a literary journal published by the Black Earth Institute dedicated to re-forging the links between art and spirit, earth and society
up from the lawn’s parched straw and departs; an olive thrush bounces
through the sour orange’s discarded leaf litter; but my pen
hardly cares to record such things, so alien is cool air.
After last night’s rain, the first for months, here’s a green tumescence,
a straightening of the world’s shoulders, an audible gasping,
momentary pause. Resuscitation, no doubt, however brief.
No fire, no persecution, no hungry flame. Not yet, not yet.
I lie down, face and nose rough upon the soil’s prickling stubble,
attracted by its itching rooted musk of personage, sun
sneaking through the clouds, hot on my shirt, and I wish this marriage
of dry earth and sky every success, a match struck in heaven.
But, for now, their arduous relationship speaks of neglect,
pain, punishment, of cruel abuse, though they can’t separate,
no question of divorce. How far they have journeyed together!
Nothing will ever change except the weather. Nowhere to go.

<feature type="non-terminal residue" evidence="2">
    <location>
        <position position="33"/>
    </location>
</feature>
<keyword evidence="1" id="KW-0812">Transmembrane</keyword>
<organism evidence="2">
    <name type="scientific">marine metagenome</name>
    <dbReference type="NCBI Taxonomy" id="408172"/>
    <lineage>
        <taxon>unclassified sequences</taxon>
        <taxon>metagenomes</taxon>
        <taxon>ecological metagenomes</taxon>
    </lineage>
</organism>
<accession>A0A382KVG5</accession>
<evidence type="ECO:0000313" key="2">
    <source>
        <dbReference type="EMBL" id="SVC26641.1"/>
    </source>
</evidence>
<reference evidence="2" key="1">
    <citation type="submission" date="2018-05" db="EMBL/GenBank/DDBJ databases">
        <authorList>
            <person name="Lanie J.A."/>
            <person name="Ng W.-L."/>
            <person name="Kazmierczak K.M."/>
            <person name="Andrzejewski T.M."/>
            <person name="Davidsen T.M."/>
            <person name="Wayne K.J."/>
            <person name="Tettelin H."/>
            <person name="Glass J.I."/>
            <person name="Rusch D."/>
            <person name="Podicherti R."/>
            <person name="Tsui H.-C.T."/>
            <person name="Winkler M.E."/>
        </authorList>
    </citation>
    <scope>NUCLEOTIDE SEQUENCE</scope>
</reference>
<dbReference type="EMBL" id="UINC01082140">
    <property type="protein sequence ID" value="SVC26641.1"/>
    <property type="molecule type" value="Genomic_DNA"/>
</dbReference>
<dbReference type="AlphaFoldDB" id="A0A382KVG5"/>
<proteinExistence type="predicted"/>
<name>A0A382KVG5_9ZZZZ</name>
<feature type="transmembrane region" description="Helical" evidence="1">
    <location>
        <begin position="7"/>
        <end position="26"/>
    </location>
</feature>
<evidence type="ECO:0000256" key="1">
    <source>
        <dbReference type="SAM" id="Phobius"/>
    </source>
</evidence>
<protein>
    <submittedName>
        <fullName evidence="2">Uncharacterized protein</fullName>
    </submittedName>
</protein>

And suffering’s part of the deal, ain’t it? Love so commonly sears.
Submit now, pet, behave: do as you’re told. Give it all you’ve got.
An unlubricated drongo rasps, rattles in the fig tree
amid flurries of early leaf-fall. The hoopoe has vanished.
he steps outside. Something growls as if warning him away
but that’s all it is; no imminent attack.
There may, or may not, be a storm. Probably not,
he thinks, but the air’s hot, dense, a touch fanatical,
and its burgeoning fever needs to break soon.
Still high summer, but the trees believe it’s autumn,
sacrificial leaves falling to crisp brown drifts in the dust.
Their world sags, kneels for pardon, reprieve. Or the axe.
Endurance is the only virtue left. Where are those frogs
that bake themselves for years in Kalahari sand,
dreaming of that sacred kiss of rain, of resurrection
when all the sleeping beauties awaken? He is no prince
but knows it will happen, it must come. Just hold on.
Just hold on.
Originally from Liverpool, England, Harry Owen moved to South Africa’s Eastern Cape in 2008. Outspoken in his commitment to the natural world and to social equity, as well as a passionate advocate of poetry, he is the author of seven collections, the latest being The Cull: new and resurrected poems (Poets Printery, East London, South Africa, 2017). He has edited three anthologies with the same publisher – I Write Who I Am: an anthology of Upstart poetry (2011); For Rhino in a Shrinking World: an international anthology (2013); and (forthcoming in 2019) Coming Home: poetry of the Grahamstown diaspora. Harry hosts the popular monthly open floor event called Reddits Poetry in Grahamstown, where he lives, and writes a poetry column called Poetic Licence for Grocott’s Mail, South Africa’s oldest independent weekly newspaper.